A metabolic hormone could negatively impact the effectiveness of Covid-19 vaccines, a new study has warned.
Leptin is a metabolic hormone largely produced in the body by fatty tissue, and researchers from the University of Queensland found that reduced levels of leptin was linked to poor vaccine antibody responses.
Study leader Professor Di Yu identified a link between the body's metabolic and immune systems while investigating responses to the influenza vaccine or hepatitis B vaccine before the Covid outbreak.
"Using multiple advanced techniques in immunology, genetics and biochemistry, our study found leptin directly promoted the development and function of cells which are vital in triggering an antibody response," he explained.
The study found that leptin was associated with "compromised vaccine responses" in both young and older people.
Yu said that the findings could help identify those individuals who were at risk of not having a sufficient antibody response after being vaccinated.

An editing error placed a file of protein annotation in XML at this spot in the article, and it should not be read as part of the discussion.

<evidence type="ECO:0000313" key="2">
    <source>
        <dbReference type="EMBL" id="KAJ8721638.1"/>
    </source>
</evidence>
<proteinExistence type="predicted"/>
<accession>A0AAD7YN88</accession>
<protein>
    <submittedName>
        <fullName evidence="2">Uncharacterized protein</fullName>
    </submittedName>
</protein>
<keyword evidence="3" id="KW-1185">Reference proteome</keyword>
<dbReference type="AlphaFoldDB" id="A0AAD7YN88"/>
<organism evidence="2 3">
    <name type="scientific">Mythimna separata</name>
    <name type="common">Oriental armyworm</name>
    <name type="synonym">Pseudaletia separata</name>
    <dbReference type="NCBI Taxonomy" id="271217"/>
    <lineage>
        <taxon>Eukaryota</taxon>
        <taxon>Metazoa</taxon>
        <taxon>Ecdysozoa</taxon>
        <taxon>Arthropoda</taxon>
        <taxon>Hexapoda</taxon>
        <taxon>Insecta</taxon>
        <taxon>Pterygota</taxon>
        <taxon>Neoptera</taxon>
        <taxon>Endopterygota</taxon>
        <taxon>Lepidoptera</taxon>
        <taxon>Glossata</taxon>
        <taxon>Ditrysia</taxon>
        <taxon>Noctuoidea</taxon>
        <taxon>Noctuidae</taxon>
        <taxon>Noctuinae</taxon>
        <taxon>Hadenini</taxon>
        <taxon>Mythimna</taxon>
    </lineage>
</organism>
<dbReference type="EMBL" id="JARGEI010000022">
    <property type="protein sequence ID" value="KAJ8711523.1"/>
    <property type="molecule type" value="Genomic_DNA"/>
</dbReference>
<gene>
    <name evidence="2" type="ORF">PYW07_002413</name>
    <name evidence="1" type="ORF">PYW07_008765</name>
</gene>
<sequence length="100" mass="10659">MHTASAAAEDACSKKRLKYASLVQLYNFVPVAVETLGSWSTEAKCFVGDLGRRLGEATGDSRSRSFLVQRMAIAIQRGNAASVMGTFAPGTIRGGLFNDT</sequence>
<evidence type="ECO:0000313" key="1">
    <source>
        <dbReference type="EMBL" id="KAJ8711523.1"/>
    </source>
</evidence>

He said that being fit and healthy can help to keep leptin levels steady, and while vaccines affect people differently, we have a much better vaccine efficacy "when we are fit and healthy".
"If we are healthy, we have a good metabolism and a normal level of leptin, but if we have malnutrition or some disease conditions, we may have a low level of leptin, which may limit our vaccine response and immune protection," Yu explained.
However, people with obesity may have leptin resistance due to high levels of fatty tissue, and could also have a poorer vaccine response, but further research is needed.